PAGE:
The truth is, the most difficult part of recovery from facelift surgery is not actually the pain, which is fairly manageable, but the social downtime.
It is important to note that social recovery from facelift varies significantly from patient to patient due to factors such as individual healing, predisposition to bruising and swelling, type of surgery and use of ancillary procedures, and quality of postop care.
Inland Empire plastic surgery expert Dr. Tarick Smiley explains some of the most pertinent issues involving social recovery from facelift.
- Advance planning is critical
Patients who are planning for a big social event (e.g., wedding) are generally advised to have their surgery performed 1-2 months earlier just to be on the safe side. But for individuals who do not mind being seen with some mild “outward symptoms”, which can be easily hidden by camouflage make-up, a 1-2 week social recovery will generally suffice.
- Going back to work
Some patients are able to return work (only desk job) after a week or so after surgery, although most will need at least two weeks before they look “presentable.”
- Camouflage make-up
After 1-2 weeks postop, most patients can use camouflage make-up to hide the bruising and swelling and some discoloration around the edge of the incision that remains on the face and/or neck.
- Winter might be a good way to schedule one’s surgery
The bulkier ensembles worn in cold weather (e.g., turtle neck tops and scarves) can make it easier to hide the outward signs of facelift. Furthermore, winter coincides with longer holiday season (Christmas and New Year), allowing the patient to have a longer time off.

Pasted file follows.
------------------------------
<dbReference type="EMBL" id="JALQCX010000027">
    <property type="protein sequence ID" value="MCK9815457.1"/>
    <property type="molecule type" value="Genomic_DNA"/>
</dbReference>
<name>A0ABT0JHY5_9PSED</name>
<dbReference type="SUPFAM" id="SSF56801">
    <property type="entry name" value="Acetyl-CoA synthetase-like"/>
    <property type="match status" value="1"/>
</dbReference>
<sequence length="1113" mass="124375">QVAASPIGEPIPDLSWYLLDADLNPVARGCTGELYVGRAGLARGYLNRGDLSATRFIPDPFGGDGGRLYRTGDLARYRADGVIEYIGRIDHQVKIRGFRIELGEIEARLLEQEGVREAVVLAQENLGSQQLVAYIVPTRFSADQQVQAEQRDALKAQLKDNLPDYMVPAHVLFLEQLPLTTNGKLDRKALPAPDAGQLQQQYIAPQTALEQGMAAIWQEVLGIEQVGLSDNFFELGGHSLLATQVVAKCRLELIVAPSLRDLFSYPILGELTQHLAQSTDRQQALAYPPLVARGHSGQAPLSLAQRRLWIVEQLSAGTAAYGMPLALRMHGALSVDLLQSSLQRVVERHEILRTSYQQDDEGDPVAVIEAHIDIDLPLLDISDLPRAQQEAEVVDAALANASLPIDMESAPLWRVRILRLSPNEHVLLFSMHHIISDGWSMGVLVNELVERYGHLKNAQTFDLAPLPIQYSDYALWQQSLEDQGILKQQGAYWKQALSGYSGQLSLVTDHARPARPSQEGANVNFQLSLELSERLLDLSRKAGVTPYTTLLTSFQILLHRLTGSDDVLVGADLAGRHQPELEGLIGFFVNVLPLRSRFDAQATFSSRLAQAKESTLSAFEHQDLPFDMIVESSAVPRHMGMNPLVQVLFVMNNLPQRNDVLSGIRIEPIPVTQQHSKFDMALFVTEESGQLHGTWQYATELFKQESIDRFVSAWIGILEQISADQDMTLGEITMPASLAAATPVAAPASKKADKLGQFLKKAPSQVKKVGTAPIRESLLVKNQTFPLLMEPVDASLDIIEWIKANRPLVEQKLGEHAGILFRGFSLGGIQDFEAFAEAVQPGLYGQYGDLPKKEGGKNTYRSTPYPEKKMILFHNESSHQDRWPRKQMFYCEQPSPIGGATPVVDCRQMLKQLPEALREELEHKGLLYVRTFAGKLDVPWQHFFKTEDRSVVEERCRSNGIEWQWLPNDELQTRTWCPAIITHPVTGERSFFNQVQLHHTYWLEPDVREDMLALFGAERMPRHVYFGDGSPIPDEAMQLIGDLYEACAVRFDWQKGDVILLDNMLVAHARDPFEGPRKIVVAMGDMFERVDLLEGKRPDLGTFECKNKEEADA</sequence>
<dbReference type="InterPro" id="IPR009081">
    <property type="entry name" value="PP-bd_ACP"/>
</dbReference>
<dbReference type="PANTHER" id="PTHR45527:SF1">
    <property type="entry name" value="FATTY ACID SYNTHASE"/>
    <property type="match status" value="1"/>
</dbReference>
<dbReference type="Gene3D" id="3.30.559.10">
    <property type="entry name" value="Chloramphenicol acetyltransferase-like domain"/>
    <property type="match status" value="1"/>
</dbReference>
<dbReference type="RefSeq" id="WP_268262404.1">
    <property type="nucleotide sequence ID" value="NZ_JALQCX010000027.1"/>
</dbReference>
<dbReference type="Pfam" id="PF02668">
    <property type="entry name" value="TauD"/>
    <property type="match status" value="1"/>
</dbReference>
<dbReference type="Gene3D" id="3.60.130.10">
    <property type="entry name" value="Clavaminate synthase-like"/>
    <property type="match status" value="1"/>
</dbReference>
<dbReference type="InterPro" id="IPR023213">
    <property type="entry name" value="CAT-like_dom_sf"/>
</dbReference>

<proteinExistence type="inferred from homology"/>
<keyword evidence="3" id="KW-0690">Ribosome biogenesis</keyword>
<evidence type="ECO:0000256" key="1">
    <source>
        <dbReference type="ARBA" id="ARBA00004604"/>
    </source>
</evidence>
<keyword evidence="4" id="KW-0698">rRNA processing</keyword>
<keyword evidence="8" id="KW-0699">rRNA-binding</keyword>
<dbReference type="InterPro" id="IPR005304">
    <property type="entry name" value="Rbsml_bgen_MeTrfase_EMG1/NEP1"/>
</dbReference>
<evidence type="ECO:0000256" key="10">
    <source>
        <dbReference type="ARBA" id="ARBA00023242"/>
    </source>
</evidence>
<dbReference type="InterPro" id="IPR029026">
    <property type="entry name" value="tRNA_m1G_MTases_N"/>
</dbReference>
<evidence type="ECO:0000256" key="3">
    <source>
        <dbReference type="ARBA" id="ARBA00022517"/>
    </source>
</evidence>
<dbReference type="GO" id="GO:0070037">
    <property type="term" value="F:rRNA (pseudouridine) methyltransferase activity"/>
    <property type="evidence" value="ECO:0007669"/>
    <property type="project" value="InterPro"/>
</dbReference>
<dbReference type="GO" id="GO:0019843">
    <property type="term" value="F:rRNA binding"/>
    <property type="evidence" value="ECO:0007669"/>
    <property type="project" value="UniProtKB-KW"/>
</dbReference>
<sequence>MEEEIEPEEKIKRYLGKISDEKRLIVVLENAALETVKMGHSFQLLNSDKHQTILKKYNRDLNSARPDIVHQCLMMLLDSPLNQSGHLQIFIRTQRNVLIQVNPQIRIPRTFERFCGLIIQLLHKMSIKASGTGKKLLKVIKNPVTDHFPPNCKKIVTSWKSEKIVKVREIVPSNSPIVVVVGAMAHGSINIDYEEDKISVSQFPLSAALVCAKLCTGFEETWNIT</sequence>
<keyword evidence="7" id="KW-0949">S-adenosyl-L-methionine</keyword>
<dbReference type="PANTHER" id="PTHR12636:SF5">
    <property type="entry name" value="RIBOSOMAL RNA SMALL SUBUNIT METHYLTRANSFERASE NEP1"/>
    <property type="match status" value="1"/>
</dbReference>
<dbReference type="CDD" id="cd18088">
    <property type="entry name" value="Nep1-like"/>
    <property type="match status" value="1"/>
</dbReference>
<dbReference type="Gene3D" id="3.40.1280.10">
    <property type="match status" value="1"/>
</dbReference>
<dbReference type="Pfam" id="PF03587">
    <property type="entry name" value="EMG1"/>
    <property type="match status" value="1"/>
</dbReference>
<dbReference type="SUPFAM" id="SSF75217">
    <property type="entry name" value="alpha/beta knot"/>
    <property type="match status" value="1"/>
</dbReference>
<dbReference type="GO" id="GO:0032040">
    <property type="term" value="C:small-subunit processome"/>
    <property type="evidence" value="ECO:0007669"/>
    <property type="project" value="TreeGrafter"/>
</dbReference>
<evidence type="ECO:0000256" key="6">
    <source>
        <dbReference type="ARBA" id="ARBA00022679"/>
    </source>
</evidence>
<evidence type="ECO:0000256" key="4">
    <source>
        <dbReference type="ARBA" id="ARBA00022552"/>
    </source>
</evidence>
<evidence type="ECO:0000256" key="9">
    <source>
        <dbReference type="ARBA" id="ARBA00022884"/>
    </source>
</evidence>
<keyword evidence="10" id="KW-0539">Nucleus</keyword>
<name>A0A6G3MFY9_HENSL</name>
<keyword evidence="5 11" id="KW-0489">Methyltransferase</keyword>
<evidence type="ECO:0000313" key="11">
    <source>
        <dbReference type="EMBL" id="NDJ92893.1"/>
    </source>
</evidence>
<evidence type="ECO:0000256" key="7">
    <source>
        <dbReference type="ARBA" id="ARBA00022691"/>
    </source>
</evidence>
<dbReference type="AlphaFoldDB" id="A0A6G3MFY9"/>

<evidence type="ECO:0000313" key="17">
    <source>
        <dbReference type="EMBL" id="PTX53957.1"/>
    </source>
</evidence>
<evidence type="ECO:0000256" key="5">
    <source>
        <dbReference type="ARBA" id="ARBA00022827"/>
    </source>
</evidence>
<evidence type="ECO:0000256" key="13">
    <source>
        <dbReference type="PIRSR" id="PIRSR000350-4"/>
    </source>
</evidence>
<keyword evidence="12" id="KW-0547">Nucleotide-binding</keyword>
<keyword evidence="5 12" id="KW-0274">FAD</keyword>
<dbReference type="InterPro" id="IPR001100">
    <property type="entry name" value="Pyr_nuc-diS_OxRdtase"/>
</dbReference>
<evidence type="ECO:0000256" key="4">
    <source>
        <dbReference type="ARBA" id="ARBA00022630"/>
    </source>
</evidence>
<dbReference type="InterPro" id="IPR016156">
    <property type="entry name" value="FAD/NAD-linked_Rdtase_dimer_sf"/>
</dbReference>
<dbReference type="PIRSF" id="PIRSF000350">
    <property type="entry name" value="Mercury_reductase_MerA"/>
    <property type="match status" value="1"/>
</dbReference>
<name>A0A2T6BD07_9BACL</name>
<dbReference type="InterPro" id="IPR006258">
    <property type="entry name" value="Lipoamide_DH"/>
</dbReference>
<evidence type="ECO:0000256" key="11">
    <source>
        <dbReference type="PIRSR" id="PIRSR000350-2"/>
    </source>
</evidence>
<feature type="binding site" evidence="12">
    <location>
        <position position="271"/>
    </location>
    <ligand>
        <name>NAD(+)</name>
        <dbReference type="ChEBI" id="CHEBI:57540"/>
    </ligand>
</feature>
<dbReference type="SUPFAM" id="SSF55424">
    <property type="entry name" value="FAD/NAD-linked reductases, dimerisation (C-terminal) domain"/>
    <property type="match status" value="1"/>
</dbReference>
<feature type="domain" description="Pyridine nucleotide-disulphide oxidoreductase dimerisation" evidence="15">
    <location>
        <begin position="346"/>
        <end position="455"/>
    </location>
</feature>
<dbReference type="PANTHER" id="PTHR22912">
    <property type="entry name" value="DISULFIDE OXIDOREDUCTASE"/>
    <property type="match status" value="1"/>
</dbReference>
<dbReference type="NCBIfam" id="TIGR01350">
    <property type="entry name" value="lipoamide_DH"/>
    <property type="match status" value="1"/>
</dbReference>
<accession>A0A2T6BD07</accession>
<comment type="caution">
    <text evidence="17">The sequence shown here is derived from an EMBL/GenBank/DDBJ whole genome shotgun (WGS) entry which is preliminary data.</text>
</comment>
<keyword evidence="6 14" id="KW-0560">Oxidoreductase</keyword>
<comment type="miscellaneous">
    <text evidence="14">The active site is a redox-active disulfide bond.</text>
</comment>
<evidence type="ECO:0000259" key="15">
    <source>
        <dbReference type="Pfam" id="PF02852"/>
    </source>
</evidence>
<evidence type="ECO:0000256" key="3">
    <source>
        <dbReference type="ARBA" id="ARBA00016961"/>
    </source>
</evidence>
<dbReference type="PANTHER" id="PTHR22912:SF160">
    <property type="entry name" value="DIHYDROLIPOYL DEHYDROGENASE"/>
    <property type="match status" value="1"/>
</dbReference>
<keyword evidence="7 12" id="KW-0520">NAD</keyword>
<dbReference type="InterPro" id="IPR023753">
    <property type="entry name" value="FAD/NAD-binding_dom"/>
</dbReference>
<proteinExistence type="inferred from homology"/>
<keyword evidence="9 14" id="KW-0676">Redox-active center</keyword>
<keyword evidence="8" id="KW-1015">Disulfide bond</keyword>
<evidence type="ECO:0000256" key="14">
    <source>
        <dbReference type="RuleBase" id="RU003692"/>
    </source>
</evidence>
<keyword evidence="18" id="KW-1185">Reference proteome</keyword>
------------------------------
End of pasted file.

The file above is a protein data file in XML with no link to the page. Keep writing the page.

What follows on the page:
- Avoid strenuous activities for a minimum of three weeks
While most patients already look presentable in 1-2 weeks postop, it remains important to avoid rigorous activities and heavy lifting for a minimum of three weeks because increase in blood pressure and heart rate can aggravate the swelling and bruising, which of course leads to longer social recovery from facelift.
- Control risk factors linked to increased swelling and bruising
Smoking, aspirin, hypertension (or any other types of medical condition linked to higher risk of bleeding), and strenuous activities before complete healing can lead to increased swelling and bruising and thus longer social recovery.
Meanwhile, head elevation, superb diet (low sodium, high protein, and more fresh fruits and vegetables), good hydration, and light activities (walking instead of bed rest) can help promote healing.